A couple of weeks ago I spent a day in Govan at the Pearce Institute a place with a story all of its own and a fitting veneue for the Voluntary Sector Studies Network foray into Scotland, a first foray for them, and a first attendance at one of their events for me. The theme was Border Crossing, #VSSNBorders and the background, well #Brexit and #indyref2.
Figure 1: Govan as the Centre of Strathclyde, Macintyre, 2017, CC BY SA 4.0
But first we were treated to a history of Govan, in particular its role at the centre of the Kingdom of Strathclyde and as home to the famous “hog backs” housed in Govan Cathedral. It was probably a bit light on the industrial history, so not much Rab C Nesbit, or Swing Hammer Swing, which might dominate our present imagination, and more on its pre and just industrialising past.
It was a useful way to start, getting us to think about temporality, space, place and meaning. It particuarily resonated with the first group of talks which looked at super diverse neighbourhoods, and the role of some places in always being places where newcomers arrived by Claire Bynner followed by a paper on volunteering and civic engagement by young people whose families had migrated from other places.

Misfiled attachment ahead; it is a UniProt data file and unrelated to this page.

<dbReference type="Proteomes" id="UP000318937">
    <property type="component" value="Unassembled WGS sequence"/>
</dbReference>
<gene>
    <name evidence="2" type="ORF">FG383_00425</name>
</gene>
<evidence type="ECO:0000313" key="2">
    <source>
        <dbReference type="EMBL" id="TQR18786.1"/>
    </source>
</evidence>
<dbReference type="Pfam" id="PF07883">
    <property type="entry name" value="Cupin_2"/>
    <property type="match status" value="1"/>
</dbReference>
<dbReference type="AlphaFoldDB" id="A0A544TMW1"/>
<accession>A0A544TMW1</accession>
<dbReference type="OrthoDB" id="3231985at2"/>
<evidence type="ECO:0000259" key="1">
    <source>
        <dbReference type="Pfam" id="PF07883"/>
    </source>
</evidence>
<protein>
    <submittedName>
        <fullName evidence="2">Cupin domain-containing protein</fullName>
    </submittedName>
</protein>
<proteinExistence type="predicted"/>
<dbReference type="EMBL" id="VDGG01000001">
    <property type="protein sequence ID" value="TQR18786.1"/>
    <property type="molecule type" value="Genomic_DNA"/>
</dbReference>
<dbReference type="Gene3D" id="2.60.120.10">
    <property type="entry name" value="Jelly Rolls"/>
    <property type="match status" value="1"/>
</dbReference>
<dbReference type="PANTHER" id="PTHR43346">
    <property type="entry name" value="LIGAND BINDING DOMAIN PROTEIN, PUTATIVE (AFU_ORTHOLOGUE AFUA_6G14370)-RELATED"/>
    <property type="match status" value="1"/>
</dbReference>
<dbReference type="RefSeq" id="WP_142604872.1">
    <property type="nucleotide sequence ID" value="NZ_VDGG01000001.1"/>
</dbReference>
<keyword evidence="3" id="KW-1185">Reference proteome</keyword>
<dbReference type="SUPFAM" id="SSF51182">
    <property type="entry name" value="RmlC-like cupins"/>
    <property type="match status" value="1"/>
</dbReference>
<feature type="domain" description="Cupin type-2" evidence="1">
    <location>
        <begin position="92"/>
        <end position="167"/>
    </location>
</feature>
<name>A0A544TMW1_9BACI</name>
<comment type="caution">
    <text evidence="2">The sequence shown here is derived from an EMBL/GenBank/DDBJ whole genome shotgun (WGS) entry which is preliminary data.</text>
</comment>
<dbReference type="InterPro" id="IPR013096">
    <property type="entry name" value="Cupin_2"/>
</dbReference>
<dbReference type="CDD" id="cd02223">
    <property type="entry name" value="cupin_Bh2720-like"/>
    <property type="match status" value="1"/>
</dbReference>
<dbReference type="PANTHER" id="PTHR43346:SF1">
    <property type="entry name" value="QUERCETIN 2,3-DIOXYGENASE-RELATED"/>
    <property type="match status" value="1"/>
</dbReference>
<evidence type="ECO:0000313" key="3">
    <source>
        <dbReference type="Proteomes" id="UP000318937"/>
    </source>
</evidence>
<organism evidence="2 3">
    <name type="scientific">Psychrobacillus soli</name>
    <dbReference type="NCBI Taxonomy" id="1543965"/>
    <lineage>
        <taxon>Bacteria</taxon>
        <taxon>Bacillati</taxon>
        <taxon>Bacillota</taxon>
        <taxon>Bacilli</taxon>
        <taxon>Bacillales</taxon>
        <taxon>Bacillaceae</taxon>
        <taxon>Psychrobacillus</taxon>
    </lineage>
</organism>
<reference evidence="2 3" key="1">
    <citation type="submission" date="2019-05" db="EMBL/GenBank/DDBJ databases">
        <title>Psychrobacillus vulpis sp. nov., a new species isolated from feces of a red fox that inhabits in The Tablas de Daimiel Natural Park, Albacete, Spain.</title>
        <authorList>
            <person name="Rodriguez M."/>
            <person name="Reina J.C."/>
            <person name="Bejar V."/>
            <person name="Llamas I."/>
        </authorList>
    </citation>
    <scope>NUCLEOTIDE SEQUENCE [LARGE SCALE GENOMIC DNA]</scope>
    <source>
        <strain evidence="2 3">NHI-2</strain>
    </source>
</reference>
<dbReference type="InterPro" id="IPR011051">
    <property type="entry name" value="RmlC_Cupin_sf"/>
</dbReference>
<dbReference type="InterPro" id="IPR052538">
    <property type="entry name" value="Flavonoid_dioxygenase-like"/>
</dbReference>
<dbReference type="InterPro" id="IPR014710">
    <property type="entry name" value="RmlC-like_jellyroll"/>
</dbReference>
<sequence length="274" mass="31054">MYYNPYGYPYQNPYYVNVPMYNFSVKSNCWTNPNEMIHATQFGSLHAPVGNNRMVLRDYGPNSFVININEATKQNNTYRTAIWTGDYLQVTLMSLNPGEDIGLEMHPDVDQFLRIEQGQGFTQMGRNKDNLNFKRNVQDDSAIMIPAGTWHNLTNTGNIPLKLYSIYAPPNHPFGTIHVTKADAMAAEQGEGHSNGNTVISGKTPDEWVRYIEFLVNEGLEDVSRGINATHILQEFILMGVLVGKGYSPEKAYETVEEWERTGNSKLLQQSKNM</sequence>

The next two slots were concerned with voluntary organisations, Matthew Dutton long term study of how voluntary sector organisations position themselves in relation to the state, a state that which might be argued to be failing (otherwise they wouldnt need to exist), but at the same time is the only source of succour and funds their activities was really interesting. Katey Tabner also dealt with inbetweenness in her presentation, looking at the role of infrastructure organisations that have sprung up to support community groups who have taken up the offer of “Community Empowerment”. An interesting space, where in my personal experience the state often looks to transfer risk to communities and the organisation that arise or have been funded by the state to support this often exist in the kind of uncertain space highlighted by Dutton.
Now back to the Border Crossing. The talk that made a big impression was the one by Gareth Morgan on charity law across the jurisdictions. Which as well as being delivered at break neck speed also had the pointed question of whether VSSN was a registered charity in Scotland, as it might need to be if it planned to continue its own border crossing